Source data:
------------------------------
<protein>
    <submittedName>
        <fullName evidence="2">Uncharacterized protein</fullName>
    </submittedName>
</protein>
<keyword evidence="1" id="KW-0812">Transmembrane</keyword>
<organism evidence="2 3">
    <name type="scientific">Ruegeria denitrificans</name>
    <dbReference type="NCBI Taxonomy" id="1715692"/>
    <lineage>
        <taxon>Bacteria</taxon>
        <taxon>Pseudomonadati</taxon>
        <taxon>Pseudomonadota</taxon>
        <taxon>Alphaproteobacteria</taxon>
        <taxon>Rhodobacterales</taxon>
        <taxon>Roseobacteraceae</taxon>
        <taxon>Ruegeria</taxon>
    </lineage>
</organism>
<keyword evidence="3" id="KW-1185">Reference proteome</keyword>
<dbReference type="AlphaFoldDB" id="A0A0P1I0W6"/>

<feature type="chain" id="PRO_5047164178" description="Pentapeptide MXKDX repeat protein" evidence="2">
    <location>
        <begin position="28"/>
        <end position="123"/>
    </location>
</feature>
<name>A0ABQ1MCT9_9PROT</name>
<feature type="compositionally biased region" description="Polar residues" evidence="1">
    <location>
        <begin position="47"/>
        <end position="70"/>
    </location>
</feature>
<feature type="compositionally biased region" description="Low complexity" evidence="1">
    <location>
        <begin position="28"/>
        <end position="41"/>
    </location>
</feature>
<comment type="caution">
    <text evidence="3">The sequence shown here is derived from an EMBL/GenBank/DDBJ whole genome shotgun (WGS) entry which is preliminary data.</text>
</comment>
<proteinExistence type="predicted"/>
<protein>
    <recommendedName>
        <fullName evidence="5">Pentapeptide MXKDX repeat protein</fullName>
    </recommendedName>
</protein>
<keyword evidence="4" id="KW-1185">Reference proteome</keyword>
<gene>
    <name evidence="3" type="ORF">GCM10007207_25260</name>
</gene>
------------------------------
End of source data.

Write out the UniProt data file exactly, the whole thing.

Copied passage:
<protein>
    <submittedName>
        <fullName evidence="2">Uncharacterized protein</fullName>
    </submittedName>
</protein>
<keyword evidence="1" id="KW-0812">Transmembrane</keyword>
<organism evidence="2 3">
    <name type="scientific">Ruegeria denitrificans</name>
    <dbReference type="NCBI Taxonomy" id="1715692"/>
    <lineage>
        <taxon>Bacteria</taxon>
        <taxon>Pseudomonadati</taxon>
        <taxon>Pseudomonadota</taxon>
        <taxon>Alphaproteobacteria</taxon>
        <taxon>Rhodobacterales</taxon>
        <taxon>Roseobacteraceae</taxon>
        <taxon>Ruegeria</taxon>
    </lineage>
</organism>
<keyword evidence="3" id="KW-1185">Reference proteome</keyword>
<dbReference type="AlphaFoldDB" id="A0A0P1I0W6"/>

<feature type="chain" id="PRO_5047164178" description="Pentapeptide MXKDX repeat protein" evidence="2">
    <location>
        <begin position="28"/>
        <end position="123"/>
    </location>
</feature>
<name>A0ABQ1MCT9_9PROT</name>
<feature type="compositionally biased region" description="Polar residues" evidence="1">
    <location>
        <begin position="47"/>
        <end position="70"/>
    </location>
</feature>
<feature type="compositionally biased region" description="Low complexity" evidence="1">
    <location>
        <begin position="28"/>
        <end position="41"/>
    </location>
</feature>
<comment type="caution">
    <text evidence="3">The sequence shown here is derived from an EMBL/GenBank/DDBJ whole genome shotgun (WGS) entry which is preliminary data.</text>
</comment>
<proteinExistence type="predicted"/>
<protein>
    <recommendedName>
        <fullName evidence="5">Pentapeptide MXKDX repeat protein</fullName>
    </recommendedName>
</protein>
<keyword evidence="4" id="KW-1185">Reference proteome</keyword>
<gene>
    <name evidence="3" type="ORF">GCM10007207_25260</name>
</gene>